So the shop is full of the cottage chic stuff they love, and there’s only one piece they are tempted to keep for home says Jeff. “The metal horse, if it doesn’t sell, it’s going in our house.”



Wednesday, September 7, 2016

A Personal Touch in a Public Park

A Personal Touch in a Public Park
by Kathy Renwald

Published in the Hamilton Spectator 
September 1, 2016

  During this steamy, sweaty summer we all look for a place where we won’t get fried. It could be a pool, the lake or a park. The lucky people in the Kirkendall Neighborhood have the HAAA Grounds. The sporting history is deep at the Hamilton Amateur Athletic Association Grounds, home of the old Hamilton Tigers, the site of seven Grey Cup Games, and base for the Hamilton Hurricanes football team for over 30 years.
  Beyond the hurtling bodies, the HAAA grounds is a park, and many would say one of the best maintained in the city. It’s a public park with a personal touch.
  Drive or walk along Charlton Avenue West and beautiful flowerbeds weave underneath groves of Austrian pines. Begonias, daylilies, ferns and hostas nestle in soil as dark as coffee grounds. You can tell this garden is loved. Even driving by at the posted speed limit it’s obvious these beds are edged by a master. The line is sharp, the soil slants at what seems like an impossible angle, and weeds are forbidden.
  For several years I’ve made feeble attempts to find the gardener at the HAAA Grounds, but I searched too late in the day. The gardener, I was told, starts work at 6 a.m. So one sultry morning at 8 a.m. I knock on the door of
the pretty, brick HAAA building and meet Frank Liberatore. I barely have time to introduce myself and say how much I admire the gardens before he grabs a spade. “Let me show you how to edge,” he says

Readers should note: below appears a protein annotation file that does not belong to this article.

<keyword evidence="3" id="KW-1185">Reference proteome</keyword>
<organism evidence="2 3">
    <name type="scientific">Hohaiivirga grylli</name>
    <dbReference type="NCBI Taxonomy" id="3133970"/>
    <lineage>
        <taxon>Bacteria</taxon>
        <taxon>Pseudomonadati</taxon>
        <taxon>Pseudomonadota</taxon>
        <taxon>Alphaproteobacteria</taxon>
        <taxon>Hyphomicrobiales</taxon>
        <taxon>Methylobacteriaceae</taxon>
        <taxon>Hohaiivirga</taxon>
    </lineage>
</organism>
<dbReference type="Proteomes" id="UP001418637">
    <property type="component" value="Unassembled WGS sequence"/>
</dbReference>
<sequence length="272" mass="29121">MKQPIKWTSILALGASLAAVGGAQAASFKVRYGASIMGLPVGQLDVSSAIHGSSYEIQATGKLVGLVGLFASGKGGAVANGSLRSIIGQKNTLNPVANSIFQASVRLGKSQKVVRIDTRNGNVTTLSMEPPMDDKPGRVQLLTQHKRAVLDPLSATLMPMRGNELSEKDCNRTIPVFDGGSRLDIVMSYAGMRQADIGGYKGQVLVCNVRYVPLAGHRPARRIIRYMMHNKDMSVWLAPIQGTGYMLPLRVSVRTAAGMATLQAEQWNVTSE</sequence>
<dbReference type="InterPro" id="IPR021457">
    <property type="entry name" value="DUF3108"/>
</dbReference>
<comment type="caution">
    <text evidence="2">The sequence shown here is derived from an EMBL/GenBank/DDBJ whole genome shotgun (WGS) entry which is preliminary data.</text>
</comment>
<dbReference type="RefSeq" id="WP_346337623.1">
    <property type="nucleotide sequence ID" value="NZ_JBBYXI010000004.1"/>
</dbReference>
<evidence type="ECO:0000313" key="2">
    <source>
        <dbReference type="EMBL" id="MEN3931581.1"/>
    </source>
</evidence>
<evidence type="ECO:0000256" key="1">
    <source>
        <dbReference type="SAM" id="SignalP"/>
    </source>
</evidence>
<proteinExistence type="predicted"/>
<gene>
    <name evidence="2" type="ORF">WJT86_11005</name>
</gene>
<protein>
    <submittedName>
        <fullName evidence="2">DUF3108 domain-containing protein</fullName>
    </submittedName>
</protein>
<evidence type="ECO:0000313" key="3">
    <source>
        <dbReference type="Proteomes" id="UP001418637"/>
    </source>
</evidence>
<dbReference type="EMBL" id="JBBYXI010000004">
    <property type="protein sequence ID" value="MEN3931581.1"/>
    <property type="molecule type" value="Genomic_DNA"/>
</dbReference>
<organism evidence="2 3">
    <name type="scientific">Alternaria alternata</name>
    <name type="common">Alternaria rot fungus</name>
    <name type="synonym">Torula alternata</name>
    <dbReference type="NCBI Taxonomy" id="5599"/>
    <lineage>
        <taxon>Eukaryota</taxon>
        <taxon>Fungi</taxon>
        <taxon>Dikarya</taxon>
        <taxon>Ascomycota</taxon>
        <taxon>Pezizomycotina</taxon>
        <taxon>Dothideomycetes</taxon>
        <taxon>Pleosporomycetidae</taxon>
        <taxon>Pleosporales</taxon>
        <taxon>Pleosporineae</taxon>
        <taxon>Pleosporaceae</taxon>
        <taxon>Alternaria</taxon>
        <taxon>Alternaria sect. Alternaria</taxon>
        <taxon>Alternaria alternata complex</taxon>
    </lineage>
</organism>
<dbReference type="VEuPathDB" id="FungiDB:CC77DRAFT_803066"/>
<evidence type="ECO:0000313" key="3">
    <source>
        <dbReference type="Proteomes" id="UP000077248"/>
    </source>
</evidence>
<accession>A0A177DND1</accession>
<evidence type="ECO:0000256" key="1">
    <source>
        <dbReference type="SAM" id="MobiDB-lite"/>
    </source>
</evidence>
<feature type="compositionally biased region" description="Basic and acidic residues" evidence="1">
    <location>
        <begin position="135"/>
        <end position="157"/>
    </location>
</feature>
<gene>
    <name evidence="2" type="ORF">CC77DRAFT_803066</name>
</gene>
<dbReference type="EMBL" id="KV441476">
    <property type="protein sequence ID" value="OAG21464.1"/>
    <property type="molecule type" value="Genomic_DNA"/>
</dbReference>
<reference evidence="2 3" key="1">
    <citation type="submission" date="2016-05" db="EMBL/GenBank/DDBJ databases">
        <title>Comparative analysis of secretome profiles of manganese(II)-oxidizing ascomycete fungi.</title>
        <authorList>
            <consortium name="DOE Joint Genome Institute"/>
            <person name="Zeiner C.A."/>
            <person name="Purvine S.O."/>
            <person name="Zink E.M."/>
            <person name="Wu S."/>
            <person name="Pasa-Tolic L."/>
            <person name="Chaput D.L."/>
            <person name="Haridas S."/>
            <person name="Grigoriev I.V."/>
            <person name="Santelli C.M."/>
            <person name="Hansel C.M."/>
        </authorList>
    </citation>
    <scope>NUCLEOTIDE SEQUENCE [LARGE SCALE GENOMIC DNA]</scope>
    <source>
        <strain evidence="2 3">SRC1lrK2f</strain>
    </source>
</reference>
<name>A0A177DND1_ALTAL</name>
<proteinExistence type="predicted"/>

Liberatore has been in charge at HAA for 11 years, and with the City of Hamilton for 36, “I rolled out the sod at Pier 4 Park by hand, he says, remembering the start of the West Harbour development. The HAAA Grounds has a running track, kids play area, and the field for soccer and football, with the intense activity it’s impressive that the gardens are so pristine.
  “It was never like this before Frank came here,” Arlene Laframboise says as she strolls through the park with her Basset Hound. Liberatore has popped inside to get treats for her dog. “He so nice to the dogs, and the park is immaculate. If you see litter or broken glass at night, by 7 a.m. it’s gone, we’re so lucky to have him.”
  Each spring Liberatore starts the season by putting 10 inches of new loam on top of the flowerbeds. It’s a necessity since the trees suck up so much of the soil and moisture. He cleans up the left over perennials, cultivates and waits for the annuals to arrive from the city greenhouse, before planting about May 24th. Through the summer the watering, weeding, cultivating, sports field maintenance and general cleanup continues. “I can cultivate and weed all the beds in about two-and-a-half hours,” he says. Though he has help from summer students, I could speculate that at age 66 he is working faster than most. “I still play soccer, but it’s in an old guy’s league.”
  Sitting on a bench in the shade of a locust tree is the best way to appreciate the HAAA Grounds. Kids laughter bubbles up from the playground, pleasant thunks drift over from the Hamilton Tennis Club, and dogs scuffle by hoping to see Liberatore with an outstretched hand.
  “I love my job,” he says looking out over the begonias in their fluffy beds and the Trillium Award he won last year.